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Is There a Cure for Incontinence?

August 17, 2018

 

Is There a Cure for Incontinence?

 

Incontinence is a problem that many people keep secret, so you might not realize how common it is. There are a number of different things that can cause incontinence, and plenty of people suffer from it, young and old. Whether you've just recently noticed incontinence symptoms for the first time or you've been dealing with it for a while, you've probably wondered, "Is there any way to make this issue go away? Can incontinence be cured?" 

 

Often, the answer is yes. Finding a cure for incontinence depends on the reason why incontinence developed in the first place, but there are many different things you can do to reduce your symptoms (or even get rid of them entirely). Here are eight ways you can deal with incontinence. 

8 Ways Incontinence Can Be Reduced or Cured

 

1. Doing kegel exercises

 

Kegel exercises strengthen your pelvic floor muscles, which makes it easier to hold in urine. To do kegel exercises, squeeze your muscles as if you were trying to stop the flow of urine out of your body (when you are not actually urinating). Hold for five seconds, then relax. Repeat this exercise ten times. Try to do several sets of kegel exercises every day. 

 

2. Doing bladder training exercises

 

Did you know you can actually train your bladder to hold urine for longer periods of time? Bladder training involves waiting to go to the bathroom when you feel the urge to urinate. At first you might only be able to wait five or ten minutes, but with practice, you'll be able to wait longer in between bathroom visits. 

 

3. Avoiding caffeine, nicotine, and alcohol

 

Caffeine, nicotine, and alcohol can all make incontinence worse. If you smoke, quit - you might see an immediate reduction in your symptoms. Cut caffeine and alcohol consumption back to one drink a day, or stop consuming them entirely. 

 

4. Maintaining a healthy weight

 

It's easier to control your bladder when you're at a healthy weight. Excess fat in your abdomen squeezes your bladder, which can make it feel like you have to go more often. If you're overweight, talk to your doctor about how you can get into the healthy BMI range.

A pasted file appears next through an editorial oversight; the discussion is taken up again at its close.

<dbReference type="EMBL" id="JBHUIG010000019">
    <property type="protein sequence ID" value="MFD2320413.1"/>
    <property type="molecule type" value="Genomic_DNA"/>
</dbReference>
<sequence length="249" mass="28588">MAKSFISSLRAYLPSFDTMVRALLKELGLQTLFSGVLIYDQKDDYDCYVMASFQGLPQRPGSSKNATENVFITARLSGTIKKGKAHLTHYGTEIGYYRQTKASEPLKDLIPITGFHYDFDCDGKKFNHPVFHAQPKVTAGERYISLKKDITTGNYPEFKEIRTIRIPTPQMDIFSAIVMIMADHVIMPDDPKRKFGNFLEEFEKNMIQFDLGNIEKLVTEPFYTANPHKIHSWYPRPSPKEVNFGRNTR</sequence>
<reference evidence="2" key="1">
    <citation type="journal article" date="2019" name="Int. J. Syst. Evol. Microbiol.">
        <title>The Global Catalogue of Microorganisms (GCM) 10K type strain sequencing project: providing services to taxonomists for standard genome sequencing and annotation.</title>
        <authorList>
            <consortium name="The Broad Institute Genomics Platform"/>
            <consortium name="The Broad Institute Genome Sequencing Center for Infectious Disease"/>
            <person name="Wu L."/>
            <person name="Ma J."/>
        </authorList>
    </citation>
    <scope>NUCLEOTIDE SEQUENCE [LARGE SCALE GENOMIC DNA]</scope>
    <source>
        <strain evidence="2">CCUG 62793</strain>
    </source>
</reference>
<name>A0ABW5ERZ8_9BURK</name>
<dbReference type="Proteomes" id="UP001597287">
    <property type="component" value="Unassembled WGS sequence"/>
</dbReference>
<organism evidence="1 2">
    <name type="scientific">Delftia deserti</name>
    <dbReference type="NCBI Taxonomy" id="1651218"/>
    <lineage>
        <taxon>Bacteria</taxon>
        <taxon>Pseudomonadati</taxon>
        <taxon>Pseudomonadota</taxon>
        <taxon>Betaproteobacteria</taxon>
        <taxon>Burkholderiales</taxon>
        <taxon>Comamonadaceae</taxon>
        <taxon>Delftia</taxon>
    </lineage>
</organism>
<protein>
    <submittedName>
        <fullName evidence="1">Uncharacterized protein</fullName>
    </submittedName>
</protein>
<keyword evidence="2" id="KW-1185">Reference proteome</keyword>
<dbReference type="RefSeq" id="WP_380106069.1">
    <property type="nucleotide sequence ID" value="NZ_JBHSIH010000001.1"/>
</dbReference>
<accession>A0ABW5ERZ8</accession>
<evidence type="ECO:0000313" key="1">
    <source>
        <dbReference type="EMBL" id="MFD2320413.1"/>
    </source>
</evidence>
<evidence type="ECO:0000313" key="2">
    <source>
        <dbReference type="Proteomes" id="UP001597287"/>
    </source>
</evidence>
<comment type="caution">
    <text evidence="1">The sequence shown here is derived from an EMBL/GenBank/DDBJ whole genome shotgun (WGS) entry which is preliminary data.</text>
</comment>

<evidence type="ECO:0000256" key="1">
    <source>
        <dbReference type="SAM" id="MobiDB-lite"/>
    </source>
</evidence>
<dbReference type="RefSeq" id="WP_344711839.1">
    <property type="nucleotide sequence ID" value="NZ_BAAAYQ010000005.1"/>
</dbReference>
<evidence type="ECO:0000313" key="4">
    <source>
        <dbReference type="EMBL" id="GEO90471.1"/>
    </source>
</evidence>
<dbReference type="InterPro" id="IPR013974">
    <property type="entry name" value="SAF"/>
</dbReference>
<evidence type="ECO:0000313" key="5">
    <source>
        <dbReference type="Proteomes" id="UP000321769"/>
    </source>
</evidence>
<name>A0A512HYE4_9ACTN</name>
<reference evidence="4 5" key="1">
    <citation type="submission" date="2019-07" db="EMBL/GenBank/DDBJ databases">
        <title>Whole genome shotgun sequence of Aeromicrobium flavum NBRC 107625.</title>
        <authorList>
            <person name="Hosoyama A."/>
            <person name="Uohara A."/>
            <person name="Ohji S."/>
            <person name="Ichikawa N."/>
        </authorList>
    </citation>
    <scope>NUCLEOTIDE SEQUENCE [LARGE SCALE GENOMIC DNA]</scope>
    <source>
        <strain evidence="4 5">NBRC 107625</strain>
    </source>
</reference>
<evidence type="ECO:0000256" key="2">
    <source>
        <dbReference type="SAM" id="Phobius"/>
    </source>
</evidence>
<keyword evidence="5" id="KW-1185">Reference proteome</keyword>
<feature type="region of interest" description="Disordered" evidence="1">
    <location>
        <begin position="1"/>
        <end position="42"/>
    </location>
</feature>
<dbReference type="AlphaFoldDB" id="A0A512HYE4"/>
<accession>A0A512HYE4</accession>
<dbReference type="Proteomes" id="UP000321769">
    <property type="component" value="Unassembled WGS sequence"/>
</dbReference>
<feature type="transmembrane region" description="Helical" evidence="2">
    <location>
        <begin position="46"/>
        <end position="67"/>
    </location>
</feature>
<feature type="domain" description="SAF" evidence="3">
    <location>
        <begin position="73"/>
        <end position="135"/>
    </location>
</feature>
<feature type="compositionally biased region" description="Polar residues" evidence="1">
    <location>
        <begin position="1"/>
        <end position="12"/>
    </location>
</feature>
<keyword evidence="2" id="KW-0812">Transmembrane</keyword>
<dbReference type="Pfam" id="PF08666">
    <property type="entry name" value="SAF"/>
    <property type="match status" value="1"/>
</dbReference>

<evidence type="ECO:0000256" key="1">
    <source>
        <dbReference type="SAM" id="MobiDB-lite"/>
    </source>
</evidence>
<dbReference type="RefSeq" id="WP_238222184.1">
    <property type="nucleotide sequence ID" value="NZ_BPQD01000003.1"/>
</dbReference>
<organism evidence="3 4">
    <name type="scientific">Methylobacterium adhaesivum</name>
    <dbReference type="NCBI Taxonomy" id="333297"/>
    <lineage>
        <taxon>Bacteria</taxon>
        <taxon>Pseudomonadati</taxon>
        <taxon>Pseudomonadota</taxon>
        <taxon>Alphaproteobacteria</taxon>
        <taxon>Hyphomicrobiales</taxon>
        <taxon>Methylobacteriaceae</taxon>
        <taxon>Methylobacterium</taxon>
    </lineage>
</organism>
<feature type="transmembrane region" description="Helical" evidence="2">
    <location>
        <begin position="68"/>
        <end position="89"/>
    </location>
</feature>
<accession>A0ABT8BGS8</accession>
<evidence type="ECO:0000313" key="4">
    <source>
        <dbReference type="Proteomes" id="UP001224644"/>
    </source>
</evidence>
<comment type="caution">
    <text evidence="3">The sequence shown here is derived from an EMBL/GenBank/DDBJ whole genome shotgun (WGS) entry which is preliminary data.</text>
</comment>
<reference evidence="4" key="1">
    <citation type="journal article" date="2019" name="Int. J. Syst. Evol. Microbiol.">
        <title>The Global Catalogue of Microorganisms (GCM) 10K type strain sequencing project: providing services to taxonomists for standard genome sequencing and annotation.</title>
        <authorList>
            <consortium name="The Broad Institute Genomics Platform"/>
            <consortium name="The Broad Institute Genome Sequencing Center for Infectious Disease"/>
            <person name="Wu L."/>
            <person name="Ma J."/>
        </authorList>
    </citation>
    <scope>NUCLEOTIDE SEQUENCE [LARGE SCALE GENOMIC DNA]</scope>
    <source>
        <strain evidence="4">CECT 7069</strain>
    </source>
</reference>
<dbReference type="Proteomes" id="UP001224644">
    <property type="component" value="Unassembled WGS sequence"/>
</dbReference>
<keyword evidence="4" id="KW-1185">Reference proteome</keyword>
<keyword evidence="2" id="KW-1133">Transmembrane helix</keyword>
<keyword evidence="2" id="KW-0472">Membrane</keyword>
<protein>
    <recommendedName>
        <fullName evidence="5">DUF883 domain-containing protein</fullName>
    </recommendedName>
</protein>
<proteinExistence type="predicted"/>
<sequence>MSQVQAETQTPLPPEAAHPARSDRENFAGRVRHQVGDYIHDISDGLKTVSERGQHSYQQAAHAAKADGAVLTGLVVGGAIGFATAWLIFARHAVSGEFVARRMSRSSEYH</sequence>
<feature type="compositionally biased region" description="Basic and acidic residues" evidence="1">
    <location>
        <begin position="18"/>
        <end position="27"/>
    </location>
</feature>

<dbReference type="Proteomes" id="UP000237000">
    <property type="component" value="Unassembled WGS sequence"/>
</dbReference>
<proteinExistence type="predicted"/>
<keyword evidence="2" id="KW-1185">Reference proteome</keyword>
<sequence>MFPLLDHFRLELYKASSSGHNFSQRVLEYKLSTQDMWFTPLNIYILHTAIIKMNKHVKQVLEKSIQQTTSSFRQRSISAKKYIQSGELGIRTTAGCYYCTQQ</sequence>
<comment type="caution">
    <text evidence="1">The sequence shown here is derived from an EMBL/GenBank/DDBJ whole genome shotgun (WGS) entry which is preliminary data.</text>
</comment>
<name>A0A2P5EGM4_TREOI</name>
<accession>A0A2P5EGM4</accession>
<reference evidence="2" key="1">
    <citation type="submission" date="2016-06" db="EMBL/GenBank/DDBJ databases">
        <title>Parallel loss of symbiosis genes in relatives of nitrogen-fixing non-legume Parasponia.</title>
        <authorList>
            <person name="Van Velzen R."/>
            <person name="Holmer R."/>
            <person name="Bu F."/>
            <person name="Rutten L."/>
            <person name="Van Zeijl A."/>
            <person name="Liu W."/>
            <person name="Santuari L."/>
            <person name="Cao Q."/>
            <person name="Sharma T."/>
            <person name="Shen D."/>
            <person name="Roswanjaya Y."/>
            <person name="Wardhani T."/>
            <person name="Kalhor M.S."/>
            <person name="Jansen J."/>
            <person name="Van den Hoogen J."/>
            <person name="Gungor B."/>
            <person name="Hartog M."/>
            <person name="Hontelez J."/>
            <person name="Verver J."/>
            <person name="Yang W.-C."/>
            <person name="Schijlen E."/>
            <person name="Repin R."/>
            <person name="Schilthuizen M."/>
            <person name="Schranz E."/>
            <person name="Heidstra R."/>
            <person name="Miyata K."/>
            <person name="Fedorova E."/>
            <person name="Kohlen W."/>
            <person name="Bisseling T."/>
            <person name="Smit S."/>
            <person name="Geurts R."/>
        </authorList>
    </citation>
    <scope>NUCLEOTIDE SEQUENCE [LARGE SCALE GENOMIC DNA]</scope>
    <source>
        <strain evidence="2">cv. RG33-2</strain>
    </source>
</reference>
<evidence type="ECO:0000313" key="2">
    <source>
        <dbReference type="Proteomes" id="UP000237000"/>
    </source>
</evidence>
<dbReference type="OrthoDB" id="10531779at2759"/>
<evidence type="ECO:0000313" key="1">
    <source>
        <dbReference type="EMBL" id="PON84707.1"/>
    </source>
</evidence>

5. Using medical devices

 

Some devices are designed to physically block the flow of urine out of your body, letting you go about your daily life without worrying about leaking. Women often use a device called a pessary, while men can opt for a comfortable incontinence clamp

 

6. Getting electrical stimulation therapy

 

Electrical stimulation therapy can help to strengthen weak pelvic floor muscles. It typically takes several months of treatment before you'll see results. 

 

7. Taking medications

 

If natural treatments aren't working, there are medications on the market to treat incontinence. Talk to your doctor about which medications might be right for you. 

 

8. Getting surgery

 

Surgery is generally considered a last resort, but for the people who can't get rid of their incontinence symptoms any other way, there are several types of surgery that can help keep the urethra closed and prevent leaking. 

The Takeaway

 

Incontinence is no fun, but the good news is that it's often curable. Try the tips listed above, and you might be surprised at how much of a difference they make.

 

 

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Patent No. US10624728B2

Contact us: jvelez@wiesnerhealth.com

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